Last August, the board of Science Applications International Corporation (SAIC) voted to split the company into two separate businesses, spinning off much of its government-services work. Management argues that organizational conflict-of-interest rules in the Federal Acquisition Regulation have made it too hard for SAIC’s diverse businesses to achieve their full potential while part of the same entity. It also contends that the spinoff — which retains the SAIC name — will function more efficiently if the focus of its strategy is narrowed to emphasize government-related information technology, engineering, and technical services.
Those arguments make sense. Under pressure from activist investors, defense conglomerate L3 spun off its own government-services unit last year into an entity called Engility, and the new company has been taking market share from competitors ever since with its slimmed-down cost structure and focused strategy. Michael Lewis of the Silverline Group suggests that complicated military contractors may need to be dis-assembled into more manageable pieces before the defense sector can be rationalized in response to falling demand. However, a perusal of the Securities and Exchange Commission filing that the new “SAIC Gemini” submitted last month in preparation for the issuance of stock is enough to scare off many defense investors.
The SEC requires companies that are registering stocks for the first time to submit detailed disclosures concerning their future prospects and problems — including a discussion of “risk factors.” Nobody will ever accuse the people managing SAIC Gemini’s stock debut of sugar-coating the challenges it faces. In 17 dense pages of SEC Form 10, they describe just about every difficulty that might arise for the new entity except an asteroid hit. For instance, under the rubric of “risks relating to our business,” they cite: damage to their reputation; a decline in defense spending; contract delays; failure to comply with regulations; new contracting rules; adverse outcomes to audits; government investigations; employee misconduct; harsh competitive conditions; premature contract terminations; inability to retain key employees; backlog uncertainties; cost overruns; cyber threats; internal process deficiencies; legal disputes; under-performing acquisitions; unreliable team-mates; inadequate insurance; loss of intellectual property; and natural disasters.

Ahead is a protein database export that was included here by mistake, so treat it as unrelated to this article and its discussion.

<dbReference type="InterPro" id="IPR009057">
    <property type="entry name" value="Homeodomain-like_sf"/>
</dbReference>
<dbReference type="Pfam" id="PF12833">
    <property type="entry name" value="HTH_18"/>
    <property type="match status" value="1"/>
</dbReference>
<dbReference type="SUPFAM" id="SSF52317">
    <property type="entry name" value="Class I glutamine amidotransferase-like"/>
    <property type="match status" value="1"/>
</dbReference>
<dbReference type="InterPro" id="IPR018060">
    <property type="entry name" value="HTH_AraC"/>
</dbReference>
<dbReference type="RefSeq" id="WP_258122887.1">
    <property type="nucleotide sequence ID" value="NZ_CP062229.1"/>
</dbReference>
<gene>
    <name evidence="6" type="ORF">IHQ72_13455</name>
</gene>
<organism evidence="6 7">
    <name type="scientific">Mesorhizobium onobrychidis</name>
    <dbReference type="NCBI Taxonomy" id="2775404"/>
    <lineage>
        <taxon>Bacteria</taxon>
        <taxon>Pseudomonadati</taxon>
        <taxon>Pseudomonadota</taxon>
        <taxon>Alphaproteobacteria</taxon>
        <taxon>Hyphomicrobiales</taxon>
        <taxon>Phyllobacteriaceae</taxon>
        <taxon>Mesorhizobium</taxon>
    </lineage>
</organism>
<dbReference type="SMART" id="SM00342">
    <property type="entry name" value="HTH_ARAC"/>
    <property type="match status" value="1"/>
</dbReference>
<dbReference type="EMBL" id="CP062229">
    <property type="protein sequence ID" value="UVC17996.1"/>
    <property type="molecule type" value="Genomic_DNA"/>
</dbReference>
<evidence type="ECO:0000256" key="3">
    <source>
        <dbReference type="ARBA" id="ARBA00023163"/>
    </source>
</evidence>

And that’s just the risks inherent in being a technical-services provider to the government. A dozen other potential problems are cited concerning the planned spinoff and common-stock offering. For instance, the new entity will carry a heavy debt load, which means it expects to incur higher debt-servicing costs than it would have as part of the old SAIC. This is a fancy way of saying the business will have to issue junk bonds. Similarly, its shares may be less appealing to investors than the equity previously issued by the parent company — which itself has proven to be no prize for investors since the initial public offering in 2006. There are so many real and potential liabilities associated with the spinoff that it seems likely the new SAIC may soon end up in the hands of private equity, just the way recent spinoffs from Lockheed Martin, Northrop Grumman and Booz Allen did.
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